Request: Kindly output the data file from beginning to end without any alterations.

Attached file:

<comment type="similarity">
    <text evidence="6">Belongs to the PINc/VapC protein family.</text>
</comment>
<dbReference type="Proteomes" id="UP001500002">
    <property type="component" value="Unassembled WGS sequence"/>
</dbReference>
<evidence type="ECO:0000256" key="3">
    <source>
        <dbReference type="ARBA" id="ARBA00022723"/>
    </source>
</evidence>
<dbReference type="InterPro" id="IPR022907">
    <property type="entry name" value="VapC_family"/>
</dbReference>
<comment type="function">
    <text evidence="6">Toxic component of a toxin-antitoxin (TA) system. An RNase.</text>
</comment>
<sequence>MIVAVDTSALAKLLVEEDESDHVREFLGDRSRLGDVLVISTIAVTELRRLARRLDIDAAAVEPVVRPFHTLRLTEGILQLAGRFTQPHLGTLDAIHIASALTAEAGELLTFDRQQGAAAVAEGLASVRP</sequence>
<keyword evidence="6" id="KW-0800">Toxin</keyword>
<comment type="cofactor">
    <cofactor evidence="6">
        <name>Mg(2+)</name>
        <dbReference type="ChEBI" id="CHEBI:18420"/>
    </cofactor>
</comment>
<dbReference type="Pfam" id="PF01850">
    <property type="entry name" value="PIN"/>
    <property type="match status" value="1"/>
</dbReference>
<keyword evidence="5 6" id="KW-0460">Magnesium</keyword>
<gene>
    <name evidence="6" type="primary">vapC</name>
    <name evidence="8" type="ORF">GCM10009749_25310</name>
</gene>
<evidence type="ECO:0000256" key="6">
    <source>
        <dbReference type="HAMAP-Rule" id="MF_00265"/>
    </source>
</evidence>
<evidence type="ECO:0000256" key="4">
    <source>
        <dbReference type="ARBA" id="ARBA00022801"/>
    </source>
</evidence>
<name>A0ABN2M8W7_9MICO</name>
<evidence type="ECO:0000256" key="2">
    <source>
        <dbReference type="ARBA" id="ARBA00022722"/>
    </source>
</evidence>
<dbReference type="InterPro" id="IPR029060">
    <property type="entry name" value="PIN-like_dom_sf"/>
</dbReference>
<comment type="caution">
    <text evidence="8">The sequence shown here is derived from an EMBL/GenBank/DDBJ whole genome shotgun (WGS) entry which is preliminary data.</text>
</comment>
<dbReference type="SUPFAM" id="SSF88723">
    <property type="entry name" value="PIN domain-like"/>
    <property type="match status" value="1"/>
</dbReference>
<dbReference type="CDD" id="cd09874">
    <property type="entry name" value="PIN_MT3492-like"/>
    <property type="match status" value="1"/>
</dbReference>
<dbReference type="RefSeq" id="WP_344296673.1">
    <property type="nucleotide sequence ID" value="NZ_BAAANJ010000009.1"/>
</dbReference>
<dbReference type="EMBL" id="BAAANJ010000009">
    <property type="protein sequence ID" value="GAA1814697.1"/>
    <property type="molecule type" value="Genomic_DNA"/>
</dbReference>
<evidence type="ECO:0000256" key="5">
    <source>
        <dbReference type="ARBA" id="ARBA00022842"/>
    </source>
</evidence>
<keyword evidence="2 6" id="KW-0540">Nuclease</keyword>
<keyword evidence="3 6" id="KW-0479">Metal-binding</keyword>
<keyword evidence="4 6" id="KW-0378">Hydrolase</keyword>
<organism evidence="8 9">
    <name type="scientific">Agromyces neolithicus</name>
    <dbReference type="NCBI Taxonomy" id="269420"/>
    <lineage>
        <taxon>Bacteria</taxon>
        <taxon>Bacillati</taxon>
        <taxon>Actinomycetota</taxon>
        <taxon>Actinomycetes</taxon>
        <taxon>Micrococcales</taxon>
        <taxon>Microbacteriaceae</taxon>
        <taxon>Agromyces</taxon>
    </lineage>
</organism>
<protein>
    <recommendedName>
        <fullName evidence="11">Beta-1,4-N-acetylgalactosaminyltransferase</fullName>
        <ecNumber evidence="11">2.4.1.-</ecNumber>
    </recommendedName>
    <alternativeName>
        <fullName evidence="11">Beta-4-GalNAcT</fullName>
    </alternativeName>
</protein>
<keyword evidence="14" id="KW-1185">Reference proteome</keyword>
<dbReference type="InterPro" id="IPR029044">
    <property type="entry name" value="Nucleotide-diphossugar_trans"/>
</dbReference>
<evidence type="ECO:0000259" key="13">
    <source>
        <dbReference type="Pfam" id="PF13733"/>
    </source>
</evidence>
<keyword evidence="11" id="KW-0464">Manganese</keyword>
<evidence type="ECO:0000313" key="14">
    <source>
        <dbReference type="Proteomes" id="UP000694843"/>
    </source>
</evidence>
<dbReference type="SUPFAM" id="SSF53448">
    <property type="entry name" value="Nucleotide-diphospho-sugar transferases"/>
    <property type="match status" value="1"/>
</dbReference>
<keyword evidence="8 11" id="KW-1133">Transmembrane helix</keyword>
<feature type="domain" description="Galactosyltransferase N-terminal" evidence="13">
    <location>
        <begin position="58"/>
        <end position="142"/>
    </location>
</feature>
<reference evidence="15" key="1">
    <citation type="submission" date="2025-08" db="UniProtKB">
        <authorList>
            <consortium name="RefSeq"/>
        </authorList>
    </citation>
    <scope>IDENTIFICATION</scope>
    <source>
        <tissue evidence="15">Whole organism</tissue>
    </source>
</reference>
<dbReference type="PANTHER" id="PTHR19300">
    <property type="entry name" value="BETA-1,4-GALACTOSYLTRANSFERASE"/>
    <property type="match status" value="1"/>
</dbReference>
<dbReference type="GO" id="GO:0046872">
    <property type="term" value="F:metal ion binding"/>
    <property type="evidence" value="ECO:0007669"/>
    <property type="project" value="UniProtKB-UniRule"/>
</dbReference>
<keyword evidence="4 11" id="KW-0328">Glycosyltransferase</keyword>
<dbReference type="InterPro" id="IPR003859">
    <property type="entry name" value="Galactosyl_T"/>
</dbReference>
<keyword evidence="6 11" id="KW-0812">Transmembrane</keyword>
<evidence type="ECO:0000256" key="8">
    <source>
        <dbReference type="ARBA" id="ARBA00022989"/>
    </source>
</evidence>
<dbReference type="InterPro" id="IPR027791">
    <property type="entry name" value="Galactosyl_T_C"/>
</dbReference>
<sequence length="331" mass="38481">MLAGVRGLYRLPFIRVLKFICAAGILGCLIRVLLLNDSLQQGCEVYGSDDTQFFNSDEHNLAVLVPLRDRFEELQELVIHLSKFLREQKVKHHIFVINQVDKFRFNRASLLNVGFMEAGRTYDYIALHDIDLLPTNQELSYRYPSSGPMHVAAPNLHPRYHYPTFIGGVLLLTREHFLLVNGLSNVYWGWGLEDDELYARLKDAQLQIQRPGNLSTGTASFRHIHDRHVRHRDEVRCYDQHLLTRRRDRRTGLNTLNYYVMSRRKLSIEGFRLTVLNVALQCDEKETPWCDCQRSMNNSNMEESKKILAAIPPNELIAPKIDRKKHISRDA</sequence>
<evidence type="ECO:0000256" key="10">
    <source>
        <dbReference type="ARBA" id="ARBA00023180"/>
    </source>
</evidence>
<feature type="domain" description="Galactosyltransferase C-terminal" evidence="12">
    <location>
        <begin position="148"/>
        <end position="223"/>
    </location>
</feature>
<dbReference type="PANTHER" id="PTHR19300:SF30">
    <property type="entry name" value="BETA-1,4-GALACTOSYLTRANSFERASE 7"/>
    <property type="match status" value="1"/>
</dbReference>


<comment type="similarity">
    <text evidence="6">Belongs to the PINc/VapC protein family.</text>
</comment>
<dbReference type="Proteomes" id="UP001500002">
    <property type="component" value="Unassembled WGS sequence"/>
</dbReference>
<evidence type="ECO:0000256" key="3">
    <source>
        <dbReference type="ARBA" id="ARBA00022723"/>
    </source>
</evidence>
<dbReference type="InterPro" id="IPR022907">
    <property type="entry name" value="VapC_family"/>
</dbReference>
<comment type="function">
    <text evidence="6">Toxic component of a toxin-antitoxin (TA) system. An RNase.</text>
</comment>
<sequence>MIVAVDTSALAKLLVEEDESDHVREFLGDRSRLGDVLVISTIAVTELRRLARRLDIDAAAVEPVVRPFHTLRLTEGILQLAGRFTQPHLGTLDAIHIASALTAEAGELLTFDRQQGAAAVAEGLASVRP</sequence>
<keyword evidence="6" id="KW-0800">Toxin</keyword>
<comment type="cofactor">
    <cofactor evidence="6">
        <name>Mg(2+)</name>
        <dbReference type="ChEBI" id="CHEBI:18420"/>
    </cofactor>
</comment>
<dbReference type="Pfam" id="PF01850">
    <property type="entry name" value="PIN"/>
    <property type="match status" value="1"/>
</dbReference>
<keyword evidence="5 6" id="KW-0460">Magnesium</keyword>
<gene>
    <name evidence="6" type="primary">vapC</name>
    <name evidence="8" type="ORF">GCM10009749_25310</name>
</gene>
<evidence type="ECO:0000256" key="6">
    <source>
        <dbReference type="HAMAP-Rule" id="MF_00265"/>
    </source>
</evidence>
<evidence type="ECO:0000256" key="4">
    <source>
        <dbReference type="ARBA" id="ARBA00022801"/>
    </source>
</evidence>
<name>A0ABN2M8W7_9MICO</name>
<evidence type="ECO:0000256" key="2">
    <source>
        <dbReference type="ARBA" id="ARBA00022722"/>
    </source>
</evidence>
<dbReference type="InterPro" id="IPR029060">
    <property type="entry name" value="PIN-like_dom_sf"/>
</dbReference>
<comment type="caution">
    <text evidence="8">The sequence shown here is derived from an EMBL/GenBank/DDBJ whole genome shotgun (WGS) entry which is preliminary data.</text>
</comment>
<dbReference type="SUPFAM" id="SSF88723">
    <property type="entry name" value="PIN domain-like"/>
    <property type="match status" value="1"/>
</dbReference>
<dbReference type="CDD" id="cd09874">
    <property type="entry name" value="PIN_MT3492-like"/>
    <property type="match status" value="1"/>
</dbReference>
<dbReference type="RefSeq" id="WP_344296673.1">
    <property type="nucleotide sequence ID" value="NZ_BAAANJ010000009.1"/>
</dbReference>
<dbReference type="EMBL" id="BAAANJ010000009">
    <property type="protein sequence ID" value="GAA1814697.1"/>
    <property type="molecule type" value="Genomic_DNA"/>
</dbReference>
<evidence type="ECO:0000256" key="5">
    <source>
        <dbReference type="ARBA" id="ARBA00022842"/>
    </source>
</evidence>
<keyword evidence="2 6" id="KW-0540">Nuclease</keyword>
<keyword evidence="3 6" id="KW-0479">Metal-binding</keyword>
<keyword evidence="4 6" id="KW-0378">Hydrolase</keyword>
<organism evidence="8 9">
    <name type="scientific">Agromyces neolithicus</name>
    <dbReference type="NCBI Taxonomy" id="269420"/>
    <lineage>
        <taxon>Bacteria</taxon>
        <taxon>Bacillati</taxon>
        <taxon>Actinomycetota</taxon>
        <taxon>Actinomycetes</taxon>
        <taxon>Micrococcales</taxon>
        <taxon>Microbacteriaceae</taxon>
        <taxon>Agromyces</taxon>
    </lineage>
</organism>
<protein>
    <recommendedName>
        <fullName evidence="11">Beta-1,4-N-acetylgalactosaminyltransferase</fullName>
        <ecNumber evidence="11">2.4.1.-</ecNumber>
    </recommendedName>
    <alternativeName>
        <fullName evidence="11">Beta-4-GalNAcT</fullName>
    </alternativeName>
</protein>
<keyword evidence="14" id="KW-1185">Reference proteome</keyword>
<dbReference type="InterPro" id="IPR029044">
    <property type="entry name" value="Nucleotide-diphossugar_trans"/>
</dbReference>
<evidence type="ECO:0000259" key="13">
    <source>
        <dbReference type="Pfam" id="PF13733"/>
    </source>
</evidence>
<keyword evidence="11" id="KW-0464">Manganese</keyword>
<evidence type="ECO:0000313" key="14">
    <source>
        <dbReference type="Proteomes" id="UP000694843"/>
    </source>
</evidence>
<dbReference type="SUPFAM" id="SSF53448">
    <property type="entry name" value="Nucleotide-diphospho-sugar transferases"/>
    <property type="match status" value="1"/>
</dbReference>
<keyword evidence="8 11" id="KW-1133">Transmembrane helix</keyword>
<feature type="domain" description="Galactosyltransferase N-terminal" evidence="13">
    <location>
        <begin position="58"/>
        <end position="142"/>
    </location>
</feature>
<reference evidence="15" key="1">
    <citation type="submission" date="2025-08" db="UniProtKB">
        <authorList>
            <consortium name="RefSeq"/>
        </authorList>
    </citation>
    <scope>IDENTIFICATION</scope>
    <source>
        <tissue evidence="15">Whole organism</tissue>
    </source>
</reference>
<dbReference type="PANTHER" id="PTHR19300">
    <property type="entry name" value="BETA-1,4-GALACTOSYLTRANSFERASE"/>
    <property type="match status" value="1"/>
</dbReference>
<dbReference type="GO" id="GO:0046872">
    <property type="term" value="F:metal ion binding"/>
    <property type="evidence" value="ECO:0007669"/>
    <property type="project" value="UniProtKB-UniRule"/>
</dbReference>
<keyword evidence="4 11" id="KW-0328">Glycosyltransferase</keyword>
<dbReference type="InterPro" id="IPR003859">
    <property type="entry name" value="Galactosyl_T"/>
</dbReference>
<keyword evidence="6 11" id="KW-0812">Transmembrane</keyword>
<evidence type="ECO:0000256" key="8">
    <source>
        <dbReference type="ARBA" id="ARBA00022989"/>
    </source>
</evidence>
<dbReference type="InterPro" id="IPR027791">
    <property type="entry name" value="Galactosyl_T_C"/>
</dbReference>
<sequence length="331" mass="38481">MLAGVRGLYRLPFIRVLKFICAAGILGCLIRVLLLNDSLQQGCEVYGSDDTQFFNSDEHNLAVLVPLRDRFEELQELVIHLSKFLREQKVKHHIFVINQVDKFRFNRASLLNVGFMEAGRTYDYIALHDIDLLPTNQELSYRYPSSGPMHVAAPNLHPRYHYPTFIGGVLLLTREHFLLVNGLSNVYWGWGLEDDELYARLKDAQLQIQRPGNLSTGTASFRHIHDRHVRHRDEVRCYDQHLLTRRRDRRTGLNTLNYYVMSRRKLSIEGFRLTVLNVALQCDEKETPWCDCQRSMNNSNMEESKKILAAIPPNELIAPKIDRKKHISRDA</sequence>
<evidence type="ECO:0000256" key="10">
    <source>
        <dbReference type="ARBA" id="ARBA00023180"/>
    </source>
</evidence>
<feature type="domain" description="Galactosyltransferase C-terminal" evidence="12">
    <location>
        <begin position="148"/>
        <end position="223"/>
    </location>
</feature>
<dbReference type="PANTHER" id="PTHR19300:SF30">
    <property type="entry name" value="BETA-1,4-GALACTOSYLTRANSFERASE 7"/>
    <property type="match status" value="1"/>
</dbReference>